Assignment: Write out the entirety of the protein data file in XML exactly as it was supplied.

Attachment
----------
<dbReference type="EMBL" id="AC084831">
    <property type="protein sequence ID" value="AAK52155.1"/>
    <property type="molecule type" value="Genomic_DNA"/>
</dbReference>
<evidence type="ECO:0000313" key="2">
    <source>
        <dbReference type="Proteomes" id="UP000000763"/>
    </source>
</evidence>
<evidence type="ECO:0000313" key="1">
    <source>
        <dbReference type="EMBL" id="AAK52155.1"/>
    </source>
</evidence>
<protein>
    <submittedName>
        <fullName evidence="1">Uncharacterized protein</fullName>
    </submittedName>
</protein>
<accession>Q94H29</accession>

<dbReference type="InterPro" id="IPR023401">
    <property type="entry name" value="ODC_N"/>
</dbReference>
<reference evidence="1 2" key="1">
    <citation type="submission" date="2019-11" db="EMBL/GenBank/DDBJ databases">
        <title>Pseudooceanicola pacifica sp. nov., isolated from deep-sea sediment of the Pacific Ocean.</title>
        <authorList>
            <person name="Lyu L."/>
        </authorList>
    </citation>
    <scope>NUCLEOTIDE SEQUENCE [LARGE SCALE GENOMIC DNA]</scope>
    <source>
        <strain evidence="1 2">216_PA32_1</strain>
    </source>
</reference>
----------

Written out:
<dbReference type="EMBL" id="AC084831">
    <property type="protein sequence ID" value="AAK52155.1"/>
    <property type="molecule type" value="Genomic_DNA"/>
</dbReference>
<evidence type="ECO:0000313" key="2">
    <source>
        <dbReference type="Proteomes" id="UP000000763"/>
    </source>
</evidence>
<evidence type="ECO:0000313" key="1">
    <source>
        <dbReference type="EMBL" id="AAK52155.1"/>
    </source>
</evidence>
<protein>
    <submittedName>
        <fullName evidence="1">Uncharacterized protein</fullName>
    </submittedName>
</protein>
<accession>Q94H29</accession>

<dbReference type="InterPro" id="IPR023401">
    <property type="entry name" value="ODC_N"/>
</dbReference>
<reference evidence="1 2" key="1">
    <citation type="submission" date="2019-11" db="EMBL/GenBank/DDBJ databases">
        <title>Pseudooceanicola pacifica sp. nov., isolated from deep-sea sediment of the Pacific Ocean.</title>
        <authorList>
            <person name="Lyu L."/>
        </authorList>
    </citation>
    <scope>NUCLEOTIDE SEQUENCE [LARGE SCALE GENOMIC DNA]</scope>
    <source>
        <strain evidence="1 2">216_PA32_1</strain>
    </source>
</reference>